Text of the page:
But to what end?
I guess I don’t understand the point of research without a point
Of the Nazi party
So, I just read a basic, overview. Between his Wikipedia, and some summaries of his books.
What is your philosophy? Dude seems to me like he just developed a personal way to deal with some stuff.
I am not trying to offend, but I fail to see the significance of him.
It follows that you should get an implant
I’m a bit frightened by your our philosophy statement. It seems to indicate you’ve made your alma mater’s teachings yours, which you definitely shouldn’t do in a scholarly approach to anything. In fact, if you didn’t approach us as a student, I’d swear it sounds worryingly like religious talk.
Even if I read too much into it and you just meant “the philosophy of the school I attend”, I’m still uncomfortable with a school that teaches its philosophy: a school should be completely detached and independent of whatever it teaches if it’s not trying to proselytize.
Not trying to be offensive, just trying to advise you to stay critical of what you learn. Not that I have any business giving you advice on anything mind you
I don’t personally in NY. But I see on the partners map that there is one here: http://purebodyarts.com/. But surely any piercing parlor worth its salt in NY - of which surely there are many in such a populous place - should be able to handle the installation of a simple glass implant.
Funny actually, I expected to see a lot of DT partners on the map in New York, yet I only see that one.
So is this pretty much just an assignment?
If that’s true, getting an implant is a pretty damn cool way to complete an assignment!
Yep. Adding to this, his philosophy is very crude, even compared to other German philosophers of that time… Few people really claim to understand Heidegger, and there is quite a rumor that he just wrote a lot of intellectual sounding gibberish nobody but himself could understand…
Well, yes, he’s not really one of my favourite philosophers
That’s the purpose of every kind of science and philosophy, I guess?^^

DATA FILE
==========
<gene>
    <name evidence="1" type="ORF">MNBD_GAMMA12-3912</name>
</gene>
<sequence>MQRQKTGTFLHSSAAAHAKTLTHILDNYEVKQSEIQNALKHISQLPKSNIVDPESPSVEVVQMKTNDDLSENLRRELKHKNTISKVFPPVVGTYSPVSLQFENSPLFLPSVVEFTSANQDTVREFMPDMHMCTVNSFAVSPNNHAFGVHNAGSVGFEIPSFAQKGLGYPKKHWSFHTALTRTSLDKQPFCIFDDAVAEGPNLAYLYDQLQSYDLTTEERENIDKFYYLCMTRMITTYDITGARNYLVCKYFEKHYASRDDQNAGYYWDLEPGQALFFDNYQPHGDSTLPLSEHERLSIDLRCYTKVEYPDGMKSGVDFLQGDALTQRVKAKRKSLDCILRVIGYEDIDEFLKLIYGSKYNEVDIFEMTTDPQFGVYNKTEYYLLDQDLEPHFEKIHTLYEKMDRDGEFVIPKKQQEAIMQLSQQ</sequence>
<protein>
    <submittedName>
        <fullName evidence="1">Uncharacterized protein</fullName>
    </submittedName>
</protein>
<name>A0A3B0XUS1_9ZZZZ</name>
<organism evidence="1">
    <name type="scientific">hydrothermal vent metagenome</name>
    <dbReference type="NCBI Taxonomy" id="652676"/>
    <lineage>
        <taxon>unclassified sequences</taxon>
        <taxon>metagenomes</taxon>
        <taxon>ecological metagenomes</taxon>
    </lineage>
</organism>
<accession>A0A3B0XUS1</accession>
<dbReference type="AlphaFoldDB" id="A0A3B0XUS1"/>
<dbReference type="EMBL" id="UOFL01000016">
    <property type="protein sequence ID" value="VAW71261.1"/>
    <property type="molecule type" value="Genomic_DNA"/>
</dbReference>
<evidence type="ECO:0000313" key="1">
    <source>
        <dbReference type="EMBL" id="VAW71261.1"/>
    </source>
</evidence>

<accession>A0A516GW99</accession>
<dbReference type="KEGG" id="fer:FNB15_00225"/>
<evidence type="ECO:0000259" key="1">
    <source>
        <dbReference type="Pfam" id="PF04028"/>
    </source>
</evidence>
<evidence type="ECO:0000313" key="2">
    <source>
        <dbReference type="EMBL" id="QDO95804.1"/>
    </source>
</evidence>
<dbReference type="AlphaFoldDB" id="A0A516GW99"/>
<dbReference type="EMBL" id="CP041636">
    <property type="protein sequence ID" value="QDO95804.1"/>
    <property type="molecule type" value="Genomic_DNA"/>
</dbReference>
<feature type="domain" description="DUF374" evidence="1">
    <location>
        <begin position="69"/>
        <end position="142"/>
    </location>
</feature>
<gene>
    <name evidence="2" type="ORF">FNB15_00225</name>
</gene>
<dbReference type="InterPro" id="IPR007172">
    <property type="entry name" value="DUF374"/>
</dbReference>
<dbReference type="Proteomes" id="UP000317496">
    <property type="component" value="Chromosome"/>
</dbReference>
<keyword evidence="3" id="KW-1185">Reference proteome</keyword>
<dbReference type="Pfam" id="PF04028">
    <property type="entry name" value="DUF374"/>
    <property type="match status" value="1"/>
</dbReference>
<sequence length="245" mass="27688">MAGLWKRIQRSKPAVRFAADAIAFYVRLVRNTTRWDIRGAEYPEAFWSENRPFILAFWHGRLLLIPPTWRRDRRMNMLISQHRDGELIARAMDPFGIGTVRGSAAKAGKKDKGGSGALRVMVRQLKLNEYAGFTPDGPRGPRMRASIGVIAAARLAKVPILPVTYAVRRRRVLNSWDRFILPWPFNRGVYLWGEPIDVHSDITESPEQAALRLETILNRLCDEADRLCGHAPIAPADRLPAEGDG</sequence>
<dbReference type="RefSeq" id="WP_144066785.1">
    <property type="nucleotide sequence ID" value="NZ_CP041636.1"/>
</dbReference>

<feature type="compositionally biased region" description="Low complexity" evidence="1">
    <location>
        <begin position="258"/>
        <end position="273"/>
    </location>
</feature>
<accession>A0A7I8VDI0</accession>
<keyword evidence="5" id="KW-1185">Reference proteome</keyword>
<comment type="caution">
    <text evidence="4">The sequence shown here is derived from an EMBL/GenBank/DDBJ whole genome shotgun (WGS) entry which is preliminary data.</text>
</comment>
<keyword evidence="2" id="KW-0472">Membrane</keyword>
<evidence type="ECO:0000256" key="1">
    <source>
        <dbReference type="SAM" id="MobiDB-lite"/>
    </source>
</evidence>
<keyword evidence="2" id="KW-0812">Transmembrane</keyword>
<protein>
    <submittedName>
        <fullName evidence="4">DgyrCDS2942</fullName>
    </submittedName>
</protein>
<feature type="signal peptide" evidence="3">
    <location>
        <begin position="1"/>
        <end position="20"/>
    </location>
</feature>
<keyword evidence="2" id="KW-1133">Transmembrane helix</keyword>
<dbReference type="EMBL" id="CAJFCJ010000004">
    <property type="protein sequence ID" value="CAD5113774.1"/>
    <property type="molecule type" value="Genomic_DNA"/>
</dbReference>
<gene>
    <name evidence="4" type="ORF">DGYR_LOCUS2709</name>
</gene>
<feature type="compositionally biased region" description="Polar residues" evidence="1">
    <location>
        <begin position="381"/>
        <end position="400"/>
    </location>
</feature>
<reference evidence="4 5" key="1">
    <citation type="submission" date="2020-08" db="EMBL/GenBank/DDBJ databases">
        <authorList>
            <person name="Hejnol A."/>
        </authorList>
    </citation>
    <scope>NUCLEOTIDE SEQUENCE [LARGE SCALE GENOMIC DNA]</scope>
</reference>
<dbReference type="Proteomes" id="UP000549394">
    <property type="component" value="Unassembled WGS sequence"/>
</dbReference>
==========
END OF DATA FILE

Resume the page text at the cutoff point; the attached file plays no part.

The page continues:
Like Rosco said, if you follow that idea, your should get an implant yourself - or think about why you don’t want to. Or what the thought of getting one makes you feel like. Or something like that
I went back after I had no response, and I still have a hard time understanding what he is getting at. I am done investing time into it unless @KD6-3.7 wants to discuss it. The New School also seems odd to me.
Hmmm… he’s pretty controversial as well, but I like Nietzsche. He had some interesting thoughts about mankind and the motivations behind several social mechanisms…
From present time, I like Yuval Noah Harari, though I don’t always agree with him.
Thanks. I enjoy reading about things like this.
I should read Yuvals book
I had two or three of them as audio books, they’re definitely good! He adresses lots of present topics, including stuff like human-robot interaction and KI and all that, but also delves a bit into the history of philosophy (and mankind in general) as well. And even if you don’t agree with him, it’s interesting to think about his arguments - that’s what a good philosopher is for, I think
Nietzsche is a bit difficult, in a way, because he quite obviously hated people in general… like, the “masses”. And his Übermensch-concept was brutally abused by the nazis, who were extraordinarily wrong with their interpretation… and sadly, especially in Germany, Nietzsche became kind of a taboo because of that.
Any people you especially enjoy reading?
People? Not particularly. I enjoy science based philosophy
This is the one I have most recently been reading/listening about.
It has been a little bit since I have read humanities based philosophy. I think I am going to pick up one of Yuvals books.